Education sept

Nigerian tertiary education is in its death throes. From its Olympian heights in the 1960s and 1970s when we competed with the best in the world in terms of quality of infrastructure, academic excellence and world-class opportunities, our university, polytechnic and vocational education brand has been brought to its knees by a combination of forces that has likewise devalued the Nigeria nation brand from one of pride to that of painful embarrassment. This is no thanks, in particular, to several governments’ scant, sometimes apathetic, attention to this critical and catalytic industry.

Education is the bedrock of any society. It is the platform of modern civilization. Nations invest heavily in their education sector to galvanize and hasten development and create platforms for great socio-economic brands. Countries, especially the developing nations, are expected to invest even more in order to accelerate development and catch up with the advanced world. UNESCO prescribes that nations should ascribe not less than 26 percent of their annual budget to the education sector. This investment is expected to yield dividends when the institutions conduct research and provide manpower needed to implement policies and theories formulated.

Developing countries such as Morocco, South Africa, and the United Arab Emirates, spend 26.4, 18.5 and 22.5 percent of their respective annual budgets on education while Iran, despite her security challenges commits about 17.7 of her annual budget to her education sector.

Despite the clamour since 14 years of sustained democracy for Nigerian governments to invest more in education, the highest budgetary allocation for education has fallen below 9 percent. Stakeholders in the education sector have continued to be at loggerheads with the various governments over the vexed issue of competitive remuneration of varsity staff and funding of tertiary institutions. Most Nigerian higher institutions lack the basic necessities for impartation of knowledge. The response by the academic community has been the unending resort to strike actions.

These strikes have however exacerbated the problems as students are forced to go through haphazard academic calendar with long unpredictable breaks making some 4-year courses stretch to as much as 7 years in some instances. This has made a bad case become even worse as students now do not know whether to blame the government or their lecturers for their agonies.

Though their strike actions have so far not helped in resolving the issues, it appears it is the only way our tertiary institutions can get the attention of the government. Recently, the Academic Staff Union of Polytechnic (ASUP) suspended its strike which lasted over 80 days! Their demands were not met but there appeared to be some sort of agreement between the union and the federal government. Just as the polytechnics were getting back to work, Academic Staff Union of Universities (ASUU) took the baton.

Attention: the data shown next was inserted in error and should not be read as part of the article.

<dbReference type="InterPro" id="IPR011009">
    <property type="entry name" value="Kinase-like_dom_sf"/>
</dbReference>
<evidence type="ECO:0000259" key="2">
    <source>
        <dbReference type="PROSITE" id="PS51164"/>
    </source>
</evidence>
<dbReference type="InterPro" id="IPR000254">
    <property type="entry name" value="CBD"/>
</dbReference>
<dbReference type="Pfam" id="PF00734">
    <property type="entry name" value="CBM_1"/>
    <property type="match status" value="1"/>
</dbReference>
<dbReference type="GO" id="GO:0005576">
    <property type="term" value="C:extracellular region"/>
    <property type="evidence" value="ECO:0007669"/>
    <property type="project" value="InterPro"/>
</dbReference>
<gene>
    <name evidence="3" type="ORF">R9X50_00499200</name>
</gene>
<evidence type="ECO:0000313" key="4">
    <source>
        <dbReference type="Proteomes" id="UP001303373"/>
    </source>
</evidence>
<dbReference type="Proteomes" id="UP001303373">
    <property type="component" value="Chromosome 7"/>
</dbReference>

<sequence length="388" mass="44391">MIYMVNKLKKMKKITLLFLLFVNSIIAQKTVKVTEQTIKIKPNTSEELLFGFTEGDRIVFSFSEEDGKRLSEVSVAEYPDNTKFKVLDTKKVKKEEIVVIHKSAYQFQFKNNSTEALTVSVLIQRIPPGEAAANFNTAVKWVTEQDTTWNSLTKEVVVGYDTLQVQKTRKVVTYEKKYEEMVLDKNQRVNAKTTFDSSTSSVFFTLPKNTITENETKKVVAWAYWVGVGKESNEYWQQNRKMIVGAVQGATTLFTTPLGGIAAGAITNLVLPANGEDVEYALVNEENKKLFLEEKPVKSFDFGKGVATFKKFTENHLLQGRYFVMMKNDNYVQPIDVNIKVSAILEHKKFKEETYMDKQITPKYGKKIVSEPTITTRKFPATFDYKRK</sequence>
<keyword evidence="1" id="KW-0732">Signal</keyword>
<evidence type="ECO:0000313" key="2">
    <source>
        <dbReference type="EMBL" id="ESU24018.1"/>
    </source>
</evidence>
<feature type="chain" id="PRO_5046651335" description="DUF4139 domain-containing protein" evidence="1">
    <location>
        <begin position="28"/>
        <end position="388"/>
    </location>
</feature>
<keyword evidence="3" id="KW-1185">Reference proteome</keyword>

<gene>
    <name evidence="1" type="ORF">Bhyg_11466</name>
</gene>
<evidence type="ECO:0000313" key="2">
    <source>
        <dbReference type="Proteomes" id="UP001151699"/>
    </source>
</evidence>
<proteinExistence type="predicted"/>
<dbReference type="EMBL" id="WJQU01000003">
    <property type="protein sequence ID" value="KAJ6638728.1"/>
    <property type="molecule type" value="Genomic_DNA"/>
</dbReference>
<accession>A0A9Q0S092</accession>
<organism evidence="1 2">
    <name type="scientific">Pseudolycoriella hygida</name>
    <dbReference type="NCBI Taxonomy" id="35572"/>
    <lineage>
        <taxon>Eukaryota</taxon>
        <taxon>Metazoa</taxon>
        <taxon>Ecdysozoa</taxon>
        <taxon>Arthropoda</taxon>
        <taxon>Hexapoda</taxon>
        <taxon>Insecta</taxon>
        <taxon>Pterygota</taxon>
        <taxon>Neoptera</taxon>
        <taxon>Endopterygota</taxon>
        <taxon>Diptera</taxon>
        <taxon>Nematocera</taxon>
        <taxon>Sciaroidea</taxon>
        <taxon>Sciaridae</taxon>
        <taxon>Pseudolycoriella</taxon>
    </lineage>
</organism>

ASUU president, Dr. Nadir Isa Fagge insists that government should honour the agreement they had with the administration of late President Umaru Yar’Adua in 2009. The agreement which is believed to be worth about N500 billion is seen as a solution to the problem of remuneration and lack of facilities in Nigerian universities in the short term. The union also complained that it is tired of churning out unemployable graduates.

The government on its part is calling for negotiation; claiming it lacks the financial muscle to honour the agreement it entered with ASUU in 2009. With both parties at different ends of a broken bridge, hapless students and their parents are left in trauma as they have no inkling when this will end. As the Nigerian education sector has become a comical spectacle and theatre of the absurd, those who can afford it now send their children abroad, including to poorer West African countries. These are mostly children of politicians and privileged civil servants.

This state of affairs has devalued our education system and led to debilitating effect on the developmental aspirations of Nigerian citizens and the nation. It is hard to believe that this is the same Nigeria which in the 70s and 80s scoffed at Indian medical certificates saying that they were not acceptable in Nigeria, but today, Nigerians throng to India for medical life-saving treatments.

Most embarrassing is the way our graduates end up mostly half-baked and far removed from the world they claim to have studied. Many of them are exposed to theories without appropriate exposure to real-world applications and scenarios. Few, if any, of our tertiary institutions can boast of a validated research capable of contributing to national or global development as research requires funding. How can we therefore survive in an increasingly competitive world?

All hope is not lost though. The Nigerian education sector cannot be divorced from the over-all nation-building challenges being faced by other critical sectors. Our education sector needs bail-out funding. Our political leaders and bureaucrats need to reduce the alarming rate of corruption in the country so that we can dedicate a larger chunk of resources to the critical areas of human and socio-economic development for which they were elected and employed respectively to realize. We agree with the CBN Governor, Mallam Sanusi Lamido Sanusi that a special fund needs be created to fund research in Nigerian tertiary institutions. Lecturers and administrators of tertiary institutions must equally be prepared to give their all and sacrifice to make their citadels the envy of all while students must shun cultism, materialism and laziness to ensure that together we can bring back our lost glory. This shame must be cleansed sooner rather than later.